Like many of the early films by Tsai Ming-Liang, “Melon Porn”, whose correct title is “The Wayward Cloud,” is a film that actually consists of at least two films. There are popular Chinese songs interspersed, each one telling its own story. It is very similar to the film “The Hole” by Ming-Liang, the plot of which revolves around the turn of the year from the last to the present millennium. Incessant rains lead to burst water pipes, which in turn create holes in the masonry of the tenements, so that, suddenly, people who previously passed each other carelessly, come into contact. The interspersed songs, however, are adaptations of songs by a – at least in China – very well-known Chinese singer from the fifties. Her “Western name” is Grace Chang, while these songs are sort of contrasted with the Western culture, for they are partially in rock’n-and-roll style. The early films of Tsai Ming-Liang are multi-layered matters, and the critics who dismissed “The Wayward Cloud” as melon porn at the Berlinale probably simply did not understand the film or needed a catchy headline. The reason for the nickname was the main character of the film, a young man who was just working in the porn film business, an apparently hard and exhausting job that made him insensitive to the affection of a young woman. The relationship was just too exhausting for him …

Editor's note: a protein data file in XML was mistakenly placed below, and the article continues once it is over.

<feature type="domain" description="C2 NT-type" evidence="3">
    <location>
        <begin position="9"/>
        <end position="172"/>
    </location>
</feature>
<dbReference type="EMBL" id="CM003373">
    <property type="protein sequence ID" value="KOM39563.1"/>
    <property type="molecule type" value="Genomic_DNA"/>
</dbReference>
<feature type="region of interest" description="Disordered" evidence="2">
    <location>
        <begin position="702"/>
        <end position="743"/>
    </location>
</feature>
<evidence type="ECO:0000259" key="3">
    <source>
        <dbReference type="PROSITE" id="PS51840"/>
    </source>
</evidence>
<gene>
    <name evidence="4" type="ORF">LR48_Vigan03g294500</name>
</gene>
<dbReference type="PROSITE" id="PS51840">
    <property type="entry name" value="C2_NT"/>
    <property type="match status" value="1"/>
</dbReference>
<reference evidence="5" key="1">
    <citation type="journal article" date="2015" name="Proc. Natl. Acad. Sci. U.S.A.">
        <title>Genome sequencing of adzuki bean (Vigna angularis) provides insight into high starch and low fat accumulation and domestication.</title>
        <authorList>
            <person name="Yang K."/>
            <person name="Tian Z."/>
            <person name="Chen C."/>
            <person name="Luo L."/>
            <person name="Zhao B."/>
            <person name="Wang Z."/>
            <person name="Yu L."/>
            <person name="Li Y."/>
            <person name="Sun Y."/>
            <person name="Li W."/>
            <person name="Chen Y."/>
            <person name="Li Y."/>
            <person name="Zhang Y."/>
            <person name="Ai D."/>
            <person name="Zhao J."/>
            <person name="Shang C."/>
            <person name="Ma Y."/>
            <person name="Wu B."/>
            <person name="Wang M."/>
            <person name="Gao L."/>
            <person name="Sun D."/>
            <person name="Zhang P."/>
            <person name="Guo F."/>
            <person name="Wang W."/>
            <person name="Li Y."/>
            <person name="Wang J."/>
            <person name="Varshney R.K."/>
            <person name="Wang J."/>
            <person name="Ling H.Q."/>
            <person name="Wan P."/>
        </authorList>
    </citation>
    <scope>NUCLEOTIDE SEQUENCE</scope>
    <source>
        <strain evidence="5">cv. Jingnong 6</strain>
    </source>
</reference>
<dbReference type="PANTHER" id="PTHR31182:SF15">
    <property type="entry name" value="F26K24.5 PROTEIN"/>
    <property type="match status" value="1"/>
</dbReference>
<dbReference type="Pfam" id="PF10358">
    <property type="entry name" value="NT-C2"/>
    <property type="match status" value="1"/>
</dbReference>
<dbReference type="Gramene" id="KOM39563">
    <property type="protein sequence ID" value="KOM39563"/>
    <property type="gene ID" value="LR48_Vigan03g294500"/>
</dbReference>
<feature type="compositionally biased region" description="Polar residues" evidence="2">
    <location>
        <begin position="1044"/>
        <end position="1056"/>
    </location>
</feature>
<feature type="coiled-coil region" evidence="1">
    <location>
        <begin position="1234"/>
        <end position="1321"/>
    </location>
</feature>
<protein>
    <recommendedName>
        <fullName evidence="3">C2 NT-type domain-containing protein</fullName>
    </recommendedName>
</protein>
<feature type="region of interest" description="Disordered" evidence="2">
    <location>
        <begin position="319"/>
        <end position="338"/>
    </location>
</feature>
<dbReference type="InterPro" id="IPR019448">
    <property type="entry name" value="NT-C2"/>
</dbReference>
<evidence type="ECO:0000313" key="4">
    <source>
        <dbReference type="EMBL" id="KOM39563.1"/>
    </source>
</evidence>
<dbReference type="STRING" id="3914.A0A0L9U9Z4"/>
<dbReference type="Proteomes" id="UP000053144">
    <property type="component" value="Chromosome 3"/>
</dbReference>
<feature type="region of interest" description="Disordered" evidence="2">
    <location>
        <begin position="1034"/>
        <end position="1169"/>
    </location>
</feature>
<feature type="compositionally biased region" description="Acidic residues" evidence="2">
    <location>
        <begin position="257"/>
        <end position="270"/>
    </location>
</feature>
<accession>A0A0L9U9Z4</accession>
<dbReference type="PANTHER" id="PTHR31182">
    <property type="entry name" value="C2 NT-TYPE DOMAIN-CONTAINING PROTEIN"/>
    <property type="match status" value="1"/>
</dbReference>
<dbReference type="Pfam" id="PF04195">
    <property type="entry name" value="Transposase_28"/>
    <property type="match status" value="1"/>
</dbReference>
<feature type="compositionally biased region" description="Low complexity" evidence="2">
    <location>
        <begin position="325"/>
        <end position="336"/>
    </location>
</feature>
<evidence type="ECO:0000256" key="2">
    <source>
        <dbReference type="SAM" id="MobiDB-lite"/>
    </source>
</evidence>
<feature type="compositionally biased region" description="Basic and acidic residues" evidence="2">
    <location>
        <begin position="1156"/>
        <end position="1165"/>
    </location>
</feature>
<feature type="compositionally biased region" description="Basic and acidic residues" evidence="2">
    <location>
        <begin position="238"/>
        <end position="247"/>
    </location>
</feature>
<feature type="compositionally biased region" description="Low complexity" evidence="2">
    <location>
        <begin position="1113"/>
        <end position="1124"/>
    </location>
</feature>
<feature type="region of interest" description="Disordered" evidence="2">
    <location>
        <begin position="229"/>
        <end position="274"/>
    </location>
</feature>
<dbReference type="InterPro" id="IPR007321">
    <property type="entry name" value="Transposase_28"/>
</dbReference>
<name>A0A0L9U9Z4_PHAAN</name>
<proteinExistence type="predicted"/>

“The Hole” by Tsai Ming-Liang (1998)

Now Tsai Ming-liang came out some time ago and admitted his homosexuality. In China – Tsai Ming-Liang lives in Taiwan – this is still a very courageous step, apparently. His film “Rizi” is about nothing more than two men, their encounter, their daily routine. The young man is the paid lover of the older man. They meet in a hotel; their encounter is almost wordless and takes a long time in the film. Before this, we see the young man cutting vegetables and preparing his traditional meal. The older man lives in a large house and stares at the rain-lashed tropical landscape out the windows. The camera observes everything meticulously, with a sort of documentary and slightly distant gaze. We see the young man walking through the streets, doing shopping, everything is almost wordless and without any real contact with other people.